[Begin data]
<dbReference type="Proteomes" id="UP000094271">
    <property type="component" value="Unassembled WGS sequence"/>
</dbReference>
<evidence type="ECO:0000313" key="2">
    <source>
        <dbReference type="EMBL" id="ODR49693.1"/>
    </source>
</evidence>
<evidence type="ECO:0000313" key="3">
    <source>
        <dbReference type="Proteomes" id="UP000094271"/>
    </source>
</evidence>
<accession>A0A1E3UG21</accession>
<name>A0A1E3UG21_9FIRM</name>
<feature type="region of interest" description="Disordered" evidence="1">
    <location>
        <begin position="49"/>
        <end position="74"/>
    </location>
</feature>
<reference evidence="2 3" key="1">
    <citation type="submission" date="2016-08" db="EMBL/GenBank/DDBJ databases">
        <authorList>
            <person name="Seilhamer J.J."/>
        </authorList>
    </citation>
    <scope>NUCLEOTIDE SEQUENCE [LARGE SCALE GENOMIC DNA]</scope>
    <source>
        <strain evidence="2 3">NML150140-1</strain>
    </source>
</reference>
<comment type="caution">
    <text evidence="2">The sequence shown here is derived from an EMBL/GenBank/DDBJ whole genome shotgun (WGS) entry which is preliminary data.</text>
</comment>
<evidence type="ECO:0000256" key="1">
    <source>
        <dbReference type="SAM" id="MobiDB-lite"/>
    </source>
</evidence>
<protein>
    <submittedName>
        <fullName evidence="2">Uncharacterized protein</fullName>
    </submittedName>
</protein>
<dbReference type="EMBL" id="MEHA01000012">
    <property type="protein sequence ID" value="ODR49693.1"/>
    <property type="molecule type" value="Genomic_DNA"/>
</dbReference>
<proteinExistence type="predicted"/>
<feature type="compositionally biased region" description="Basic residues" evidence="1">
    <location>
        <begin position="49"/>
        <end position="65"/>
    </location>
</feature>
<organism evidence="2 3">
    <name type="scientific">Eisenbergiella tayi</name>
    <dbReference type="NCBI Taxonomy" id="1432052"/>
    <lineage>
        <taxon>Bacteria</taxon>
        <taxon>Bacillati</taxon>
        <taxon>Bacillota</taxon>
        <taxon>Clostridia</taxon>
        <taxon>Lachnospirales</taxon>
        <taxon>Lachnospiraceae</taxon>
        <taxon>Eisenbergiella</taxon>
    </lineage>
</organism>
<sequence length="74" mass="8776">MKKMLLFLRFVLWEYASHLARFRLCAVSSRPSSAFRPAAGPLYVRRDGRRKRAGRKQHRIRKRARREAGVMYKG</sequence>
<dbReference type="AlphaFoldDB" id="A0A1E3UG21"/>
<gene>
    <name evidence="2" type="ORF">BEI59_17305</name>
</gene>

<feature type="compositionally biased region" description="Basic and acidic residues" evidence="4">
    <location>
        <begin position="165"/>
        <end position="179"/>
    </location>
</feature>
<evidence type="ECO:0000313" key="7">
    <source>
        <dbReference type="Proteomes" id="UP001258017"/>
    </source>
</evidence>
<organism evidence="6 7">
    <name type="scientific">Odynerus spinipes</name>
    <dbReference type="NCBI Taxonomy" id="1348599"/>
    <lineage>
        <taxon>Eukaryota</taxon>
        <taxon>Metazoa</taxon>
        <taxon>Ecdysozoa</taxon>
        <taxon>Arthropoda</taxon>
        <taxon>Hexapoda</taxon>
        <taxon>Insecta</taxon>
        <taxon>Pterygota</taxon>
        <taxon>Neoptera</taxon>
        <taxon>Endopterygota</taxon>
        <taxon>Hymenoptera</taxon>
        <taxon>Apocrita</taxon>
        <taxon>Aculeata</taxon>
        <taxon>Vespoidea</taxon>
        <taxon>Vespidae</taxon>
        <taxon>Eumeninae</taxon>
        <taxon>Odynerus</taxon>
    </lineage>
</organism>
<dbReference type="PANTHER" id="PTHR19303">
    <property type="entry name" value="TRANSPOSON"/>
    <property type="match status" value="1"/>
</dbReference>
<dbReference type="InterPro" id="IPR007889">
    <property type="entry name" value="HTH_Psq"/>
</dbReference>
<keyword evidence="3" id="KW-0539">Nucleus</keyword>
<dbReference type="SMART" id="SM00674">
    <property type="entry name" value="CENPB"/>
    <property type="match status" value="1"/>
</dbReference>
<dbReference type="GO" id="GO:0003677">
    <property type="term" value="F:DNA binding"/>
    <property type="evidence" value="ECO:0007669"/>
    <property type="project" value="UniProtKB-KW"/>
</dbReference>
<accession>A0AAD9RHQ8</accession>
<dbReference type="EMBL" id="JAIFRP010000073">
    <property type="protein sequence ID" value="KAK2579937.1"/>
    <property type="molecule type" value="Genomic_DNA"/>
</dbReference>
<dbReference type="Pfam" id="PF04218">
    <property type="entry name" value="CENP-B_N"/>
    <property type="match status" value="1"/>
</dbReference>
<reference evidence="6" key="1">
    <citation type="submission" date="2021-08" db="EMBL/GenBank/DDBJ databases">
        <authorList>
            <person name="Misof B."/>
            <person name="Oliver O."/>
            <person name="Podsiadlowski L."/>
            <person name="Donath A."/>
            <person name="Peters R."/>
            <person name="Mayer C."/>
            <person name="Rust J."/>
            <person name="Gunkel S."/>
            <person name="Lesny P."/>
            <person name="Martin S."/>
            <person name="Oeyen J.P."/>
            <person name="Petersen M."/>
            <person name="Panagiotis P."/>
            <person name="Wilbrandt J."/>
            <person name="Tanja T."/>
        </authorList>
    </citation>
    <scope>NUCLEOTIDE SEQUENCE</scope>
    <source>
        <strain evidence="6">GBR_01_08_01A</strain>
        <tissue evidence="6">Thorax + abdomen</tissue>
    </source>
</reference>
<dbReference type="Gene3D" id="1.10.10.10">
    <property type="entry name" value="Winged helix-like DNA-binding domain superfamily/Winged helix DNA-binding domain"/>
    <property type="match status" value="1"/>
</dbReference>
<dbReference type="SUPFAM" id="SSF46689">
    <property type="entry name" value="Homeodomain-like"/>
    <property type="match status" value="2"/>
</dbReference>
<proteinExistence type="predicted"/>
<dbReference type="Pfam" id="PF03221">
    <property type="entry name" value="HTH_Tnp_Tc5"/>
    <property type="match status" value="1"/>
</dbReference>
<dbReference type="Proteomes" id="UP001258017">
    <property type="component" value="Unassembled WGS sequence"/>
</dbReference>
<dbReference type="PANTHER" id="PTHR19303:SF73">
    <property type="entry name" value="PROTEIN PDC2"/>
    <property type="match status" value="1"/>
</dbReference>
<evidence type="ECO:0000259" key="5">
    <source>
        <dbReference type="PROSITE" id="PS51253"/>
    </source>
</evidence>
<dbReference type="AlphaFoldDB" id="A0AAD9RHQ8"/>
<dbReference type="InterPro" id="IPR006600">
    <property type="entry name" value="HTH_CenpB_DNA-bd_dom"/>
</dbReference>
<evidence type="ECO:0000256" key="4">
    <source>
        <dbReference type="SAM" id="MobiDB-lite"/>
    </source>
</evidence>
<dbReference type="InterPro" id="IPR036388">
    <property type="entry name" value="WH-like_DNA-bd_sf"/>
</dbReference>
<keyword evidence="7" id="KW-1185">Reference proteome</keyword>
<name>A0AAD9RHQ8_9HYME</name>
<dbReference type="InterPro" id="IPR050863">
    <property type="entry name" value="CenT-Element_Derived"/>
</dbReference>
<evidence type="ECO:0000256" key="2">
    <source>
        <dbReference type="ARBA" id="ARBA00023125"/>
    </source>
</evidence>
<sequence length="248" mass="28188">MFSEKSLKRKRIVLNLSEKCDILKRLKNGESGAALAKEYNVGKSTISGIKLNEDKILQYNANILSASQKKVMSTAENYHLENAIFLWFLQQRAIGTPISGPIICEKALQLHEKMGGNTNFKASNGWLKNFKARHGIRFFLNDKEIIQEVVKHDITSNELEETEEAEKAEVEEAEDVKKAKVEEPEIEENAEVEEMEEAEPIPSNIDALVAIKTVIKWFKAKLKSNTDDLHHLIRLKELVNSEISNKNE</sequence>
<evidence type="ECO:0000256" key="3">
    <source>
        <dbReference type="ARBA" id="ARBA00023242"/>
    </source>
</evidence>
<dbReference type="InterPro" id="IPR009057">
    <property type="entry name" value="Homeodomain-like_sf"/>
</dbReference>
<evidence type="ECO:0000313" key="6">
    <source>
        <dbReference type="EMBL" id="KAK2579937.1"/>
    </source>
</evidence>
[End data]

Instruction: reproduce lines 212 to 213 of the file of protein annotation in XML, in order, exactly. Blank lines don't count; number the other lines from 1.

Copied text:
</evidence>
<dbReference type="InterPro" id="IPR009057">